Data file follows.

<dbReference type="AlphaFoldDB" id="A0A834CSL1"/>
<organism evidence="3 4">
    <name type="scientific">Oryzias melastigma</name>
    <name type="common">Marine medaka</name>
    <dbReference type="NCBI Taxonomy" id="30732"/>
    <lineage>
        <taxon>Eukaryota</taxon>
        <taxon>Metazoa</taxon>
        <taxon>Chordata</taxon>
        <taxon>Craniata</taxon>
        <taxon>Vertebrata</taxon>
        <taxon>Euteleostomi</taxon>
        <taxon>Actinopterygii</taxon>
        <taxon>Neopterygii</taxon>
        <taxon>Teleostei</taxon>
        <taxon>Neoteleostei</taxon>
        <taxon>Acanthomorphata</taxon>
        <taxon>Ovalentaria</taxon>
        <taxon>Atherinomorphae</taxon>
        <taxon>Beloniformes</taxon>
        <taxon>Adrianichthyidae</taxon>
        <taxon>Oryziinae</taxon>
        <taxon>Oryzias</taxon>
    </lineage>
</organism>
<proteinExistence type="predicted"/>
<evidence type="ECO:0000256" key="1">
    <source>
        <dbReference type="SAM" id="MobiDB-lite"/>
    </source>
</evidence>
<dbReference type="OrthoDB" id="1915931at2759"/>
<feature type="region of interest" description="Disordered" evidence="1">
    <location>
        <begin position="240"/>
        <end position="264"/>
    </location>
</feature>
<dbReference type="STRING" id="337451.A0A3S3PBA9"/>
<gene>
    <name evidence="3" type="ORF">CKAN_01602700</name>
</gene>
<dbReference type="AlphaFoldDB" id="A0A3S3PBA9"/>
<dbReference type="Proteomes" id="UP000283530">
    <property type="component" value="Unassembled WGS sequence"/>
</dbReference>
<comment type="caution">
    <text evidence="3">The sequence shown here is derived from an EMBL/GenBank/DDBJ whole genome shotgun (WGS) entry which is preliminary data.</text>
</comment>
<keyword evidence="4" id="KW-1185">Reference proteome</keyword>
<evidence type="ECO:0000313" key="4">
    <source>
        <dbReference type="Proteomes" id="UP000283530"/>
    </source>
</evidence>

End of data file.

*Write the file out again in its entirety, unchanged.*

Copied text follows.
<dbReference type="AlphaFoldDB" id="A0A834CSL1"/>
<organism evidence="3 4">
    <name type="scientific">Oryzias melastigma</name>
    <name type="common">Marine medaka</name>
    <dbReference type="NCBI Taxonomy" id="30732"/>
    <lineage>
        <taxon>Eukaryota</taxon>
        <taxon>Metazoa</taxon>
        <taxon>Chordata</taxon>
        <taxon>Craniata</taxon>
        <taxon>Vertebrata</taxon>
        <taxon>Euteleostomi</taxon>
        <taxon>Actinopterygii</taxon>
        <taxon>Neopterygii</taxon>
        <taxon>Teleostei</taxon>
        <taxon>Neoteleostei</taxon>
        <taxon>Acanthomorphata</taxon>
        <taxon>Ovalentaria</taxon>
        <taxon>Atherinomorphae</taxon>
        <taxon>Beloniformes</taxon>
        <taxon>Adrianichthyidae</taxon>
        <taxon>Oryziinae</taxon>
        <taxon>Oryzias</taxon>
    </lineage>
</organism>
<proteinExistence type="predicted"/>
<evidence type="ECO:0000256" key="1">
    <source>
        <dbReference type="SAM" id="MobiDB-lite"/>
    </source>
</evidence>
<dbReference type="OrthoDB" id="1915931at2759"/>
<feature type="region of interest" description="Disordered" evidence="1">
    <location>
        <begin position="240"/>
        <end position="264"/>
    </location>
</feature>
<dbReference type="STRING" id="337451.A0A3S3PBA9"/>
<gene>
    <name evidence="3" type="ORF">CKAN_01602700</name>
</gene>
<dbReference type="AlphaFoldDB" id="A0A3S3PBA9"/>
<dbReference type="Proteomes" id="UP000283530">
    <property type="component" value="Unassembled WGS sequence"/>
</dbReference>
<comment type="caution">
    <text evidence="3">The sequence shown here is derived from an EMBL/GenBank/DDBJ whole genome shotgun (WGS) entry which is preliminary data.</text>
</comment>
<keyword evidence="4" id="KW-1185">Reference proteome</keyword>
<evidence type="ECO:0000313" key="4">
    <source>
        <dbReference type="Proteomes" id="UP000283530"/>
    </source>
</evidence>